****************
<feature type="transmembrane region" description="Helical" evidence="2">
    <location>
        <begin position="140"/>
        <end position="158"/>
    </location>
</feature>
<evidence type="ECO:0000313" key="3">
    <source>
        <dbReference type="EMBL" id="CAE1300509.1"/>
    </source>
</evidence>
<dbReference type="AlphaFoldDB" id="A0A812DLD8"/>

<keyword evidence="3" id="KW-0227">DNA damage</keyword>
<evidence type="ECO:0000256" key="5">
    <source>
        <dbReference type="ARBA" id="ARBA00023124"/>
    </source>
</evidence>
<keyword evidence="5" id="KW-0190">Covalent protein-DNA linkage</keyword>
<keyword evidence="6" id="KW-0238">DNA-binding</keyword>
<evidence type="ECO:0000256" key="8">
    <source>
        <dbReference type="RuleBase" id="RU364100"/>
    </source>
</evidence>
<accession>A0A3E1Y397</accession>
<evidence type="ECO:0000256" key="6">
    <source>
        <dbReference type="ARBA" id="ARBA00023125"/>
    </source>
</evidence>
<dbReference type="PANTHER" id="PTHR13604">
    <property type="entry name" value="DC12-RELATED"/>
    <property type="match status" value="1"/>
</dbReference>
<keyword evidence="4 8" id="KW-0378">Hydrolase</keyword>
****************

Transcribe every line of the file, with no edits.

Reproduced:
<feature type="transmembrane region" description="Helical" evidence="2">
    <location>
        <begin position="140"/>
        <end position="158"/>
    </location>
</feature>
<evidence type="ECO:0000313" key="3">
    <source>
        <dbReference type="EMBL" id="CAE1300509.1"/>
    </source>
</evidence>
<dbReference type="AlphaFoldDB" id="A0A812DLD8"/>

<keyword evidence="3" id="KW-0227">DNA damage</keyword>
<evidence type="ECO:0000256" key="5">
    <source>
        <dbReference type="ARBA" id="ARBA00023124"/>
    </source>
</evidence>
<keyword evidence="5" id="KW-0190">Covalent protein-DNA linkage</keyword>
<keyword evidence="6" id="KW-0238">DNA-binding</keyword>
<evidence type="ECO:0000256" key="8">
    <source>
        <dbReference type="RuleBase" id="RU364100"/>
    </source>
</evidence>
<accession>A0A3E1Y397</accession>
<evidence type="ECO:0000256" key="6">
    <source>
        <dbReference type="ARBA" id="ARBA00023125"/>
    </source>
</evidence>
<dbReference type="PANTHER" id="PTHR13604">
    <property type="entry name" value="DC12-RELATED"/>
    <property type="match status" value="1"/>
</dbReference>
<keyword evidence="4 8" id="KW-0378">Hydrolase</keyword>